Teng, James Wei Jie (2011) An interpretative phenomenological analysis of the experiences of HIV-positive lay counsellors working in the voluntary counselling and testing settings. Masters thesis, Rhodes University.
The purpose of this study was to present and understand the experiences of HIV-positive lay counsellors working in Voluntary Counselling and Testing (VCT) settings. Specifically exploring and understanding the utilisation of personal experiences within counselling encounters, the practice of peer counselling within VCT, and the challenges experienced by HIV-positive lay counsellors within VCT settings. This study, employing a qualitative interpretative phenomenological methodology required a small sample of practicing HIV-positive lay counsellors, who were selected and interviewed on their experiences utilising semi-structured interviewing. Data was analysed for meaning units, which were interpreted inductively and hermeneutically, and categorised into super-ordinate themes. Three superordinate themes within the participants’ experiences of providing VCT services were determined, namely: ‘diagnosis and disclosure experiences’, ‘peer counselling’, and ‘challenges’. This research found that the experiences of providing peer counselling depended upon identification with their client’s negative appraisal of their diagnosis experiences. Whether through empathic connections generated through the shared experience of discovering a seropositive status, or through countertransferential reactions induced through their client’s yearning for care and support. This required the counsellor to selfdisclose within counselling encounters in order to provide personal experiences of living with HIV/AIDS. Successful implementation of peer counselling provided recently diagnosed individuals with knowledge surrounding HIV/AIDS, coping skills to manage the daily physiological and psychological challenges, facilitation and adherence to treatment, social assistance, ongoing relationships, inspiring hope, and the creation of positive appraisals. However the informal utilisation of task-shifting within lay healthcare cadres, and the lack of governmental recognition for the emotional labour provided within VCT indicated that HIVpositive lay counsellors require ongoing training, support and remuneration to limit potential occupational stress, resignation, and burnout.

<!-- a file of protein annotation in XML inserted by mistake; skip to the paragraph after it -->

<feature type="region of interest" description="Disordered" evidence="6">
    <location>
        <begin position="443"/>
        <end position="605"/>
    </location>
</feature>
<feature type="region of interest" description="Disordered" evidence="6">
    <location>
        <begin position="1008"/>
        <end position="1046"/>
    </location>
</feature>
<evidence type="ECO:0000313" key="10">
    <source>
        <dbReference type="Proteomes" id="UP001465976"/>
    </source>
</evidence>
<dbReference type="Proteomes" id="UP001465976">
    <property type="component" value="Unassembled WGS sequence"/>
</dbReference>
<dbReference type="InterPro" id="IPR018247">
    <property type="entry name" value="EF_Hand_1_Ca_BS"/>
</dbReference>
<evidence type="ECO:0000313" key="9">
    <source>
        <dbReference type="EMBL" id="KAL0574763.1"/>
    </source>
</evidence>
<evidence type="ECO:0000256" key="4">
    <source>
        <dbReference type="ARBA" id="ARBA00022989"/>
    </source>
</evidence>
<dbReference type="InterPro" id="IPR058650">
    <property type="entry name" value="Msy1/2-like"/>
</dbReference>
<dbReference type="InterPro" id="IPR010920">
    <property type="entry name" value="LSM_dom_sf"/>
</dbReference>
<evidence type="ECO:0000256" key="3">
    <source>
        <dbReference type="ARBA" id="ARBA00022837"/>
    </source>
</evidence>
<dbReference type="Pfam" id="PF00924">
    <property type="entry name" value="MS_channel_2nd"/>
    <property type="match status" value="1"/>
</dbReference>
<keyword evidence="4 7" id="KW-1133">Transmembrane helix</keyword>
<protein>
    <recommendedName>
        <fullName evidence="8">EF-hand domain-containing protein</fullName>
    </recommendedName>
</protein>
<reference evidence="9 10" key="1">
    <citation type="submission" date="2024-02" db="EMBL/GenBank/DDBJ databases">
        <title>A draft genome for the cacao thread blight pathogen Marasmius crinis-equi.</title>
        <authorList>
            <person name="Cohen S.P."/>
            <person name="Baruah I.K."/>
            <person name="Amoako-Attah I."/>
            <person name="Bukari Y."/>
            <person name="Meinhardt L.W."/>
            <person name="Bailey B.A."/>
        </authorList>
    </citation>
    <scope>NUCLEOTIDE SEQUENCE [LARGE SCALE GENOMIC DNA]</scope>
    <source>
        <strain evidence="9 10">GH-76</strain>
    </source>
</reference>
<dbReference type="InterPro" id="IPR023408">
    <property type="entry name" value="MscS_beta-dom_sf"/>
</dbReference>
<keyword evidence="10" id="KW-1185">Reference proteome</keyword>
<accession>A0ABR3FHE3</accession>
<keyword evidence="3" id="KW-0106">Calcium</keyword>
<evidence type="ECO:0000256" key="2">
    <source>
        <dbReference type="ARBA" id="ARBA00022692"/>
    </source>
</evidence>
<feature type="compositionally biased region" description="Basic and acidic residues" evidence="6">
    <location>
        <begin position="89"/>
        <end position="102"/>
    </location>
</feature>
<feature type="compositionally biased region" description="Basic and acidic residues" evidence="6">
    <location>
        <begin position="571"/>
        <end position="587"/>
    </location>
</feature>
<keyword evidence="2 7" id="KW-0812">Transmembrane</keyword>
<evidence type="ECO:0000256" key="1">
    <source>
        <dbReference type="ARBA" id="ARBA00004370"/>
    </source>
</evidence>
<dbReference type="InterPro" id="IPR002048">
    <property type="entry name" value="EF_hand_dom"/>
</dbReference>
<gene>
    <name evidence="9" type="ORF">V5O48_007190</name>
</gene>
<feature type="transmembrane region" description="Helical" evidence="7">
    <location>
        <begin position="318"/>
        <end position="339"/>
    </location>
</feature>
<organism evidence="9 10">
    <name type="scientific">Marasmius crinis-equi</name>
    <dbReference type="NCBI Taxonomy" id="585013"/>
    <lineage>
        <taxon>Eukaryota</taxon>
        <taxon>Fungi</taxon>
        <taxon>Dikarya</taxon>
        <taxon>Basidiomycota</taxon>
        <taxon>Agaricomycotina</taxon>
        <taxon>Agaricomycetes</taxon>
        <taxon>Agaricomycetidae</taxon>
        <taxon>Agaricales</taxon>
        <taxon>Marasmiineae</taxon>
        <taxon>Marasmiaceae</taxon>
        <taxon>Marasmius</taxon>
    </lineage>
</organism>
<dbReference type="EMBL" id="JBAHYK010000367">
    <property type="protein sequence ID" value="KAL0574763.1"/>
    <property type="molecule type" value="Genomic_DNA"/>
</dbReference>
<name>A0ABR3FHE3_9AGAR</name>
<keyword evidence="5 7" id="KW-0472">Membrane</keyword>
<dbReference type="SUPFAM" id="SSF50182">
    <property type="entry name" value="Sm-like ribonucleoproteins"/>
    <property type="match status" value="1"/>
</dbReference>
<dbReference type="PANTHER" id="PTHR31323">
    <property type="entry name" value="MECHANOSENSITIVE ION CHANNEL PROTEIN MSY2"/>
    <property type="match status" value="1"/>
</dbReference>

|Item Type:||Thesis (Masters)|
|Uncontrolled Keywords:||HIV-positive persons, Peer counseling, Health counselors, HIV infections, Lay analysis, Mental health|
|Subjects:||B Philosophy. Psychology. Religion > BF Psychology|
|Divisions:||Faculty > Faculty of Humanities > Psychology|
|Deposited By:||Ms Chantel Clack|
|Deposited On:||29 May 2012 14:14|
|Last Modified:||29 May 2012 14:14|
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